Dear ... (New Caledonia)
Thank you for your interest in Art Résilience. I think that your search and ours will coincide despite the difference in the two fields. In our case, Résilience is part of the very heart of the
issue of art. As you have seen in the text, we feel that art contains something permanent through all periods – something that defines it precisely as art. For us, unlike contemporary art, this
immutable aspect of art makes it so that it isn’t arbitrary. There is structure (beauty) that escapes the subjective desires of artists, yet which still allows them to project their own character
onto the substrate, thereby meeting the dual requirement of an artwork: the immutable and the temporary. To access the work, artists must partially take distance from themselves and open up to
In this respect, your proposal of art as a tool of resilience may ring true. I think that in order for a child to find the resources within himself to allow him to overcome trauma, he must open up to the world and above not, not close down. This is where art can be useful, as long as teach it to him not only as an expression of his impulses, but by guiding him toward the deep structure of the work: the one joining the world.
I’m available to answer any further question or to provide further détails.
Text selected by Irena Grant-Koch
At a time when there is increasing desire to bridge the worlds of art and science, general relativity reminds us there is artistry in science.
The art and beauty of general relativity
26 novembre 2015, 02:10 CET
General relativity isn’t only a powerfully descriptive theory, but there’s a beauty in its elegance.
Vice-Chancellor’s Fellow in Science Communication, University of Melbourne
One hundred years ago this month, an obscure German physicist named Albert Einstein presented to the Prussian Academy of Science his General Theory of Relativity. Nothing prior had prepared scientists for such a radical re-envisioning of the foundations of reality.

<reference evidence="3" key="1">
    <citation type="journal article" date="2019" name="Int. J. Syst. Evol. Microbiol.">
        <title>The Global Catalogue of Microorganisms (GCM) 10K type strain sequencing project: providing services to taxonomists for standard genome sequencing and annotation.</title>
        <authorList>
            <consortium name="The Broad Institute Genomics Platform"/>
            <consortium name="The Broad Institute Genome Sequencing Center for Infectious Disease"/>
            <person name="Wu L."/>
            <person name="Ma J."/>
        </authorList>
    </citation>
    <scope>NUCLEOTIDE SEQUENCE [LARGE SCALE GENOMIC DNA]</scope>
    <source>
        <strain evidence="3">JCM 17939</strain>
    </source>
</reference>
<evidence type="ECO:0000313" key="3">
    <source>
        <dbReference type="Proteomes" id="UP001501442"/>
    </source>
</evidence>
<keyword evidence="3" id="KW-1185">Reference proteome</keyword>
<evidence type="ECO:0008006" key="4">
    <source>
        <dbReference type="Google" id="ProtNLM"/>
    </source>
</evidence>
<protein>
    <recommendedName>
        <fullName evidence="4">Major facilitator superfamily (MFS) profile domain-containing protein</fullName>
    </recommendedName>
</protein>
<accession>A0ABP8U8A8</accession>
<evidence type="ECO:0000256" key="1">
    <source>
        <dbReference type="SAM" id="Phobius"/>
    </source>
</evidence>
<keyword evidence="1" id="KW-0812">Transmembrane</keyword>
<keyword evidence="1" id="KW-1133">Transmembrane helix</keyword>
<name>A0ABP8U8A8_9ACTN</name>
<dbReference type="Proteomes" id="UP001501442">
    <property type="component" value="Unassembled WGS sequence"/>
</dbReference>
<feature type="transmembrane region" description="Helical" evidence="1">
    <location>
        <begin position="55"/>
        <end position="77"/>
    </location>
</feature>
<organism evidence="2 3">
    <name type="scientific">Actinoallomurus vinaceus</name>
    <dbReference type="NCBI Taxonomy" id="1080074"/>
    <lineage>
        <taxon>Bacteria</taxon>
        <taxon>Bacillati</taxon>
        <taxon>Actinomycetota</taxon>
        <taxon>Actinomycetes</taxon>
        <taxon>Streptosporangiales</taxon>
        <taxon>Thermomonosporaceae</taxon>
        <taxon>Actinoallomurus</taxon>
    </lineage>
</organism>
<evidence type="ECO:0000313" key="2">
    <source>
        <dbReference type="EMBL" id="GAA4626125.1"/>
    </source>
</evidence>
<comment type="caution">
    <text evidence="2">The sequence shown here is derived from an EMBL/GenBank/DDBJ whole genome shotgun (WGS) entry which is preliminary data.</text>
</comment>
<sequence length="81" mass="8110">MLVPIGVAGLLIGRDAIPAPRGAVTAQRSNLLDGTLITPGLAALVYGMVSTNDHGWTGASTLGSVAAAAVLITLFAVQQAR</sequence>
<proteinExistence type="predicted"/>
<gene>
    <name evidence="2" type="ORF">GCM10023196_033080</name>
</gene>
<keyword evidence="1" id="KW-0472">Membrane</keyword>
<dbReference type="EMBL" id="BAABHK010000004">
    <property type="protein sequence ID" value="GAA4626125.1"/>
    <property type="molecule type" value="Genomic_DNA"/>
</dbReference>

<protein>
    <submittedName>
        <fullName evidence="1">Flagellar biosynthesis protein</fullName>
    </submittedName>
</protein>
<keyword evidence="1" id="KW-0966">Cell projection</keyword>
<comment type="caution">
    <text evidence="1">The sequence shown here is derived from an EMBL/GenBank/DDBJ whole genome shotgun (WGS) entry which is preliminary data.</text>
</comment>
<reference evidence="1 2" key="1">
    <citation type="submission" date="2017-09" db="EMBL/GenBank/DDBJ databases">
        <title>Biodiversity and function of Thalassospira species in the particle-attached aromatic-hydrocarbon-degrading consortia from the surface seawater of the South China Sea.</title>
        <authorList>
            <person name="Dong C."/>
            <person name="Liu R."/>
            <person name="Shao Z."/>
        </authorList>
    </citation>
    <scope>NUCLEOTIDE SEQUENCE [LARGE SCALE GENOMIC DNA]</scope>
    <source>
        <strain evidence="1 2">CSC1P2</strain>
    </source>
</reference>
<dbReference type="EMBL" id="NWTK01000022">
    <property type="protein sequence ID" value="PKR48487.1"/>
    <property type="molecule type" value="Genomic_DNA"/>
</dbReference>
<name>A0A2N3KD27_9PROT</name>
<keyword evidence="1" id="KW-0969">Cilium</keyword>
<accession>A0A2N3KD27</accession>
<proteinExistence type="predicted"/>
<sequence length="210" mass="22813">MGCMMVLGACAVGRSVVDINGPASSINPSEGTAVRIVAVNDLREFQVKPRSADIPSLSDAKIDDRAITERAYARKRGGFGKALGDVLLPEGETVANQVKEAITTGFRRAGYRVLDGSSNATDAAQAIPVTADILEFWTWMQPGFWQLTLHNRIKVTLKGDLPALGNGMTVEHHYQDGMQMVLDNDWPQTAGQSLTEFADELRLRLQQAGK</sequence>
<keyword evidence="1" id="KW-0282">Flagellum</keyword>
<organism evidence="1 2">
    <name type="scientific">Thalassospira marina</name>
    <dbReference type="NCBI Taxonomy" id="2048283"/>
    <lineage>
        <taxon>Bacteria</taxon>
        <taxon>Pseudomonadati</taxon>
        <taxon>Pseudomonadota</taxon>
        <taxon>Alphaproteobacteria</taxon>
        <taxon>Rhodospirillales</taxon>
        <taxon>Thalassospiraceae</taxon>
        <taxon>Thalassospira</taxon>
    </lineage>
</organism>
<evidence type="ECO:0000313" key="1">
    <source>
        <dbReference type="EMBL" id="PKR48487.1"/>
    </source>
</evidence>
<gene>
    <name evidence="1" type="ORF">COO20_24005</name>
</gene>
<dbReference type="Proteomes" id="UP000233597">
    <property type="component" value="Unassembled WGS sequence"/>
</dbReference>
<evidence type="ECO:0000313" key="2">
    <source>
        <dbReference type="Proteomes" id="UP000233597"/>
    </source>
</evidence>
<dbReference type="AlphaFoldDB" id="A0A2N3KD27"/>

Encoded in a set of neat compact equations was the idea that our universe is constructed from a sort of magical mesh, now known as "spacetime". According to the theory, the structure of this mesh would be revealed in the bending of light around distant stars.
To everyone at the time, this seemed implausible, for physicists had long known that light travels in straight lines. Yet in 1919 observations of a solar eclipse revealed that on a cosmic scale light does bend, and overnight Einstein became a superstar.
Einstein is said to have reacted nonchalantly to the news that his theory had been verified. When asked how he’d have reacted if it hadn’t been, he replied: "I would have felt sorry for the dear Lord. The theory is correct."
What made him so secure in this judgement was the extreme elegance of his equations: how could something so beautiful not be right?
The quantum theorist Paul Dirac would latter sum up this attitude to physics when he borrowed from poet John Keats, declaring that, vis-à-vis our mathematical descriptions of nature, "beauty is truth, and truth beauty".
Art of science